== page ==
Uptown Magazine | QUENTIN MILLS-FENN | July 5, 2012
“Goliath” and “Jinchalo” in Uptown Magazine
A famous figure is actually a reluctant villain in Goliath (Drawn & Quarterly), a sharp, sensitive and dryly funny graphic retelling of the Bible story by British cartoonist Tom Gauld.
The book opens with the Israelites and the Philistines at war, their armies marshalled on either side of a valley. No one seems to know what the fighting’s about, including Goliath, an enlisted man with the Philistines who’s not much of a fighter, though he’s big; instead, he’s happy doing administrative work.
Meanwhile, an ambitious captain concocts a plan to escalate the war between the two armies and needs a fierce-looking giant to carry it out. Before he knows what’s happening, Goliath is equipped with armour, spear and sword, as well as a nine-year-old shield-bearer. He’s not given much in the way of instruction, just to head to the valley and call out to the Israelites: "Choose a man. Let him come to me that we may fight. If he be able to kill me, then we shall be your servants. But if I kill him, then you shall be our servants."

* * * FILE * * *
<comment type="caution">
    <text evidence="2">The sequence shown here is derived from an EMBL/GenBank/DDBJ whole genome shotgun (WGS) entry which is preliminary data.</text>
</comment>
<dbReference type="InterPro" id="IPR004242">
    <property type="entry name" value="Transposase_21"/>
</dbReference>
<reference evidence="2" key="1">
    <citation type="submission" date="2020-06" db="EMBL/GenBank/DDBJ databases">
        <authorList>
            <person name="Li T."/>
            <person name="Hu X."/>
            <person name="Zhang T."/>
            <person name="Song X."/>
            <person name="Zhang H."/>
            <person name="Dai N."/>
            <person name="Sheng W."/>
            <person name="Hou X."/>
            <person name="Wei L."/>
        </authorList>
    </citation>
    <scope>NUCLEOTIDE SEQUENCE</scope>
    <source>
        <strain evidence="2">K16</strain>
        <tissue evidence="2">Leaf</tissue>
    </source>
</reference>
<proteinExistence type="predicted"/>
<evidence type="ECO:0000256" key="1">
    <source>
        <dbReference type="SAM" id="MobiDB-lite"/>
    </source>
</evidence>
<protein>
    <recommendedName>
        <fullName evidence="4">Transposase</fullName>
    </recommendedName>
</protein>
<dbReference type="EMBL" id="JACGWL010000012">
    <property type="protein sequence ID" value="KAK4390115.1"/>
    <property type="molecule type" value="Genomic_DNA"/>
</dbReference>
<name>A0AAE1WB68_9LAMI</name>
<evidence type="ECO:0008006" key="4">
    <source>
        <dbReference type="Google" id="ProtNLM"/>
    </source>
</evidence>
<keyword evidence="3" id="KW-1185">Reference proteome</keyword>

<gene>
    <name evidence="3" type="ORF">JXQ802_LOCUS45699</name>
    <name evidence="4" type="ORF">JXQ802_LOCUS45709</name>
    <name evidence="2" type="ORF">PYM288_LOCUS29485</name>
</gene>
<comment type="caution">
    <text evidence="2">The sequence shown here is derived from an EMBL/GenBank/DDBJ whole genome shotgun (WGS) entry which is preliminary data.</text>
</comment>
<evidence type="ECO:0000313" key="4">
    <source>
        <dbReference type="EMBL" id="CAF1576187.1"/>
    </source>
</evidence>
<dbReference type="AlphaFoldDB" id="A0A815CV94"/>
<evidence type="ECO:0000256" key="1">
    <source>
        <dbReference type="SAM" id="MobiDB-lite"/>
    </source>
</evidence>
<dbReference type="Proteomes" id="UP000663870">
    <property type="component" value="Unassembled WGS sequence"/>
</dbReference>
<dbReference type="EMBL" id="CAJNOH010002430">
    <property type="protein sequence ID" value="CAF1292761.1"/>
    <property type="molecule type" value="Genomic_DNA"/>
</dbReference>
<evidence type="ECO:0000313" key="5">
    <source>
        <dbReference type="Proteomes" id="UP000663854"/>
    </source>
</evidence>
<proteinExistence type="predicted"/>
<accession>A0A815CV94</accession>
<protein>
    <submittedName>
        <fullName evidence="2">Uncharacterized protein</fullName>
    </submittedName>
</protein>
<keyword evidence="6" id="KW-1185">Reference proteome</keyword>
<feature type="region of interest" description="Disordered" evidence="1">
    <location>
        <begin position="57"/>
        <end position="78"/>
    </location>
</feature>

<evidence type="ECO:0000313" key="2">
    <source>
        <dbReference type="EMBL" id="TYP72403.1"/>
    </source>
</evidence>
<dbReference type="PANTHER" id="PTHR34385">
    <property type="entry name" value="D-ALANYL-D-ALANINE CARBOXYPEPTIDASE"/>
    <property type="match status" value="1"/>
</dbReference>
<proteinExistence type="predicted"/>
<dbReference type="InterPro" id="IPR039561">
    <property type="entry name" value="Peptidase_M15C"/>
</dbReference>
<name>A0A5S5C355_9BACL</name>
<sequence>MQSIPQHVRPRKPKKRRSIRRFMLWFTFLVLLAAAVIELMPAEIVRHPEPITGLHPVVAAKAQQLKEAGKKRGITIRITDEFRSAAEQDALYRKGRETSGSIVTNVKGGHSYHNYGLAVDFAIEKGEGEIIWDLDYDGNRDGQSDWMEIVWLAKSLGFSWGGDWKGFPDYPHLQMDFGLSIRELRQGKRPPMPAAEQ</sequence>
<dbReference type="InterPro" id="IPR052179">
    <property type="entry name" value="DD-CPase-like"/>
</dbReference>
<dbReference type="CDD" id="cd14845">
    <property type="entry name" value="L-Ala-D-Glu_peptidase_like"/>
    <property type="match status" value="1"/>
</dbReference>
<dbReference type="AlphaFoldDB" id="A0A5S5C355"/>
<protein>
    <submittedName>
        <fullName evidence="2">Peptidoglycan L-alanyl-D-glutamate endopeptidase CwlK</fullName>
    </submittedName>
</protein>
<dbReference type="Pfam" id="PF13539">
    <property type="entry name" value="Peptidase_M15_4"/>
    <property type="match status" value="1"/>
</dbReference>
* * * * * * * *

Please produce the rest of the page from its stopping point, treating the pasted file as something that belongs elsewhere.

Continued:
The drawings have lots of wry touches, like Goliath’s stubbly face or the contrast between the giant and his wee shield-bearer. The artwork seems simple but conveys a lot, from Goliath’s permanent stoop to the empty valley over which the two armies are fighting.
It’s a sad story, too, of course. (Spoiler: The story doesn’t end well for Goliath.) Our hero is trapped by the perceptions of others. The guiltless are sometimes condemned by the powerful. And the powerful, whether an unscrupulous captain, an apathetic king or a vengeful god, can write the story to their wishes and history might be none the wiser.
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Jinchalo (Drawn & Quarterly) is a witty, charming, enchanting fable by Montreal’s Matthew Forsythe.
Based on Korean comics and folk tales, it tells the story of a greedy little girl, Voguchi, who gleefully and thoughtlessly gobbles all the food in her family’s house. Sent to the village market to restock the pantry, she encounters Jinchalo, a shapeshifter who decides to have some fun.
Wonders occur as Voguchi starts a fabulous journey thanks to Jinchalo’s mischief. It’s a story full of surprising twists and transformations, and mysterious creatures: monsters, robots — and one cartoonist.
The book is largely wordless as Forsythe tells his story almost entirely through imagery. Voguchi’s facial expressions perfectly suggest her crankiness. The drawings are beautifully detailed and there’s one page — of Voguchi sitting on a flower surrounded by hummingbirds — that’s truly gorgeous.
This is a story about the unexpected places that being naughty can take you.